The Greatest Gift


I wonder if it is time to take comfort from the fact that we are members of the Mystical Body of Christ, even if we are prevented from publicly gathering. Our communion with one another does not arise from our gatherings: our gatherings are a product and a sign of our incorporation into the Body of Christ by our baptism. Throughout history, people unable to receive the Eucharist or attend Mass on a regular basis because they are at sea or in remote locations remain part of the Church and are able through prayer and works of charity to receive grace and be profound instruments of grace. St. Alphonsus Liguori was quite clear that if we are sick and deprived of the ability to even attend Mass or prayers, that such should be accepted as the will of God: “Why then search any further to please God when you are sure God does not wish these prayers, Communions, penances or studies, but he does wish that you suffer patiently this sickness he sends you? Unite then your sufferings to those of our Lord.”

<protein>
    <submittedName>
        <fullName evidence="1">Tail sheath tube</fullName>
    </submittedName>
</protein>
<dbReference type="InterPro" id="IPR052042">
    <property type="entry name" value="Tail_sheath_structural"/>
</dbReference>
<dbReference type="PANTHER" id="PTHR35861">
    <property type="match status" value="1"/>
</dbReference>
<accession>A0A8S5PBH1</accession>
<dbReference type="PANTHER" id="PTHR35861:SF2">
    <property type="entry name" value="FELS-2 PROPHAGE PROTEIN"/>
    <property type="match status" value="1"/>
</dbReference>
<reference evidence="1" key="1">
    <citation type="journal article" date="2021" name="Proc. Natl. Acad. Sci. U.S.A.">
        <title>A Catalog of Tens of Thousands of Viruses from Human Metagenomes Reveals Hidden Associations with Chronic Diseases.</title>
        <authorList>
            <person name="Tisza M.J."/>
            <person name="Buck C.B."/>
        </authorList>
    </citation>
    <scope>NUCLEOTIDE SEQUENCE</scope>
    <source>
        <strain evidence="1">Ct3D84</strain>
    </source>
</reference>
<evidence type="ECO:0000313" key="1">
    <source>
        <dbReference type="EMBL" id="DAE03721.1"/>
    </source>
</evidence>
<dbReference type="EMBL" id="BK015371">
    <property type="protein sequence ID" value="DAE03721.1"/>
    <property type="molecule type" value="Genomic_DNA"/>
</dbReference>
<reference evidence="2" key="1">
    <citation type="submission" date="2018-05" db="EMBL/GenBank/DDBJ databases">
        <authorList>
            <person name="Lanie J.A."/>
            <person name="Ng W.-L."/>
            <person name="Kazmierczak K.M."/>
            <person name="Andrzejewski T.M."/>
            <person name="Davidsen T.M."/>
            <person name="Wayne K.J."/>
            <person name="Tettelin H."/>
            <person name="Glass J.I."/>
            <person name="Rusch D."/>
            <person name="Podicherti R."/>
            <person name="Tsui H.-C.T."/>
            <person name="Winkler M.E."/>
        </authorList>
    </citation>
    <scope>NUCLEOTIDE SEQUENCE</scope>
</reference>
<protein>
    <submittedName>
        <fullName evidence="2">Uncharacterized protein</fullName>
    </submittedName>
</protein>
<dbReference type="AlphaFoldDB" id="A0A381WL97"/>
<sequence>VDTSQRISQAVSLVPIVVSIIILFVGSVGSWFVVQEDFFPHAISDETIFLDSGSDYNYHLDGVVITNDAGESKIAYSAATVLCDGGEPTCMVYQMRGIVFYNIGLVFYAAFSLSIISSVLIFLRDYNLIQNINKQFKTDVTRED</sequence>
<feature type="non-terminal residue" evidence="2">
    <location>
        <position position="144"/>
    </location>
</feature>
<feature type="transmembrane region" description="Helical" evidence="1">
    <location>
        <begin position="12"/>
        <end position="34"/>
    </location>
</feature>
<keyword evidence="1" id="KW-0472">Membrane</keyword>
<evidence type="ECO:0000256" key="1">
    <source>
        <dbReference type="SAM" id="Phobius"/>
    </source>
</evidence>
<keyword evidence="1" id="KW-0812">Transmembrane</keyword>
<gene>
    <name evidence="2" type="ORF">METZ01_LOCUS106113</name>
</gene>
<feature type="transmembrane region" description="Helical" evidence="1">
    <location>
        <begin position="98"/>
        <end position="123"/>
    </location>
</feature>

Could it also be that in time of a pandemic the requirement to be away from these things in public gatherings should be accepted as God’s will for us at this moment? Catholics, if anyone, should be most aware that the simple fact that the sacrifice of the Mass continues is the greatest event in the world and does not require that all of us be in the same building at once. Maybe it is God’s will that his people through love of neighbor should stay home, pray intently and learn from longing for it the greatness of the gift of Love that is the Eucharist, which we may have been taking for granted.

J.J. Hayes
Staten Island